7th Sunday Of Easter.
Cycle A June 2011
Gospel: John 17:1-11
Dcn Tony van Vuuren
Listening to the eleven verses from today’s Gospel has allowed us to be present in an intimate moment as Jesus prays to His Father in heaven. We listen in on this prayer and learn that Jesus and his Father are united in what is about to happen; and what is about to happen will be a revelation of God to the disciples, as has each of the works Jesus has done throughout John’s Gospel.
The reading from Chapter 17 is described as Jesus’ last will and testament; and takes us back to the upper room during the Last Supper before the crucifixion. Within the context of John’s Gospel the prayer stands as Jesus’ Priestly Prayer; His last public accounting to God for His mission.
In this final prayer John doesn’t present Jesus in agony as the other Gospels do. Jesus is not asking God to take away what he is about to endure. Rather his concern is for his disciples; he is concerned for them and how they will fare “in the world.” as he speaks about eternal life for them.
Jesus’ mission was to reveal God more fully than before and to open up the prospect of “eternal life”; human life lived in the knowledge of God and in communion with God. As the time for His death approaches He anticipates leaving His disciples to carry on with that mission down through history: “I am not in the world any longer, but they are in the world.”
Jesus goes on in his farewell prayer; not asking that they might find escape, but that they might find victory. He was not asking that they might find comfort, cloistered in a monastic life, withdrawn from the world. He was asking that they might find courage in the rough and tumble of life, where one must live out their Christianity.
Christianity was never meant to withdraw us from life, but rather better equip us for life. It does not offer us release from problems, but rather a way to solve them. It does not offer us a life in which troubles are escaped and evaded, but a life in which troubles are faced and dealt with. We don’t always succeed and we might ask; “where was God?” but that is no reason for us to be tempted to turn our backs on Him.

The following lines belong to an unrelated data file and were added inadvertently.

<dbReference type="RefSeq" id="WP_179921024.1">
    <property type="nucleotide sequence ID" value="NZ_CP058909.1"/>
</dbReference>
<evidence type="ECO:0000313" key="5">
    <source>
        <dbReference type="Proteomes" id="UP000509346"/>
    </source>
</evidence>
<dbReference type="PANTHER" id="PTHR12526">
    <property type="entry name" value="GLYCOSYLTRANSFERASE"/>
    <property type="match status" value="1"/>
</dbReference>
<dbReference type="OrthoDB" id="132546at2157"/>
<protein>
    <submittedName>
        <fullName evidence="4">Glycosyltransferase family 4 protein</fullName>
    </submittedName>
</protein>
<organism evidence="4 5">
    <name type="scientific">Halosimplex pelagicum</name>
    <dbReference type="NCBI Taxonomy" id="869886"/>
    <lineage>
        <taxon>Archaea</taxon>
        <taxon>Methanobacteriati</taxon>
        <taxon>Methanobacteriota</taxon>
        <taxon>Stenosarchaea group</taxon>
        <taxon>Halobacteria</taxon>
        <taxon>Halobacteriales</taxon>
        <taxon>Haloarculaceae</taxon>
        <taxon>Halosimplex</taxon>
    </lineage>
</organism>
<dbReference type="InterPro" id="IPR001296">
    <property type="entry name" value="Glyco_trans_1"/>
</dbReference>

In his concern Jesus shows a parent’s sentiment for his followers. There is a pattern in Jesus’ prayer that we see lived out by parents in a beautiful, concerned and sometimes sad way in every stage of life. The act of receiving, of nurturing, blessing and letting go.
It is a prayer said by many loving mothers and fathers on a daily basis when we have had to let go, and let our children, whatever age, whatever stage of life, find their own feet; whatever the circumstance; we hand over to God and place them in His hands.
I don’t have to give any examples because any parent here will have been on your knees praying or will be in the future; but the power of parents’ prayers for their children is undeniable. Trusting God to bring to completion the plan for which he allowed one to take such a wonderful part; and asking through our prayers that God may help us and our family and friends to face the challenges of each day with courage and dignity; and help us loosen the grip of our possessive and self-seeking habits that will enable us to let go.
Listening to Jesus’ prayer we are all invited into a very personal space, not just in hearing Jesus’ words to his Father, but into the very intimacy of their relationship. As we listen in we feel included because Jesus is praying about us. We hear his realistic appraisal of our situation because we are left in a world that easily rejects God, and so we need God’s loving protection and help when it comes to making our choices, large or small, based on the courage of our faith in Jesus and His Gospel.
The disciples gathered together in the “upper room”; the place we traditionally associate with the place where Jesus celebrated the first Eucharist with His disciples; and so each week we gather here at his table; a table that has no place names, a table that has no order of merit seating; to hear the words Jesus has spoken to us about God. And each week Jesus again gives glory to God by revealing God’s compassion, forgiveness, love and healing to us. It is what Jesus did and what he does for us again at this Eucharist. Coming to know God in this way is Jesus’ gift of eternal life for us now.
Jesus’ prayer can give us the courage to face the darkness, no matter how scary, and search for the signs of God’s glory. As Jesus’ hour nears, one feels that God is drawing even closer to him; which is what God does with us each and every time we face our hour of need.
Sinners or sinless, we are still followers of Christ, and that prayer of His for us at the Last Supper asking His Father, ”to give eternal life to all who are His” was not said in vain. Unless we deliberately desert Him, He will not desert us. He will bring us to the Father, where we will rejoice forever in the company of Christ, who shared our humanity with us, so that we could share and enjoy His divinity and humanity in heaven for all eternity.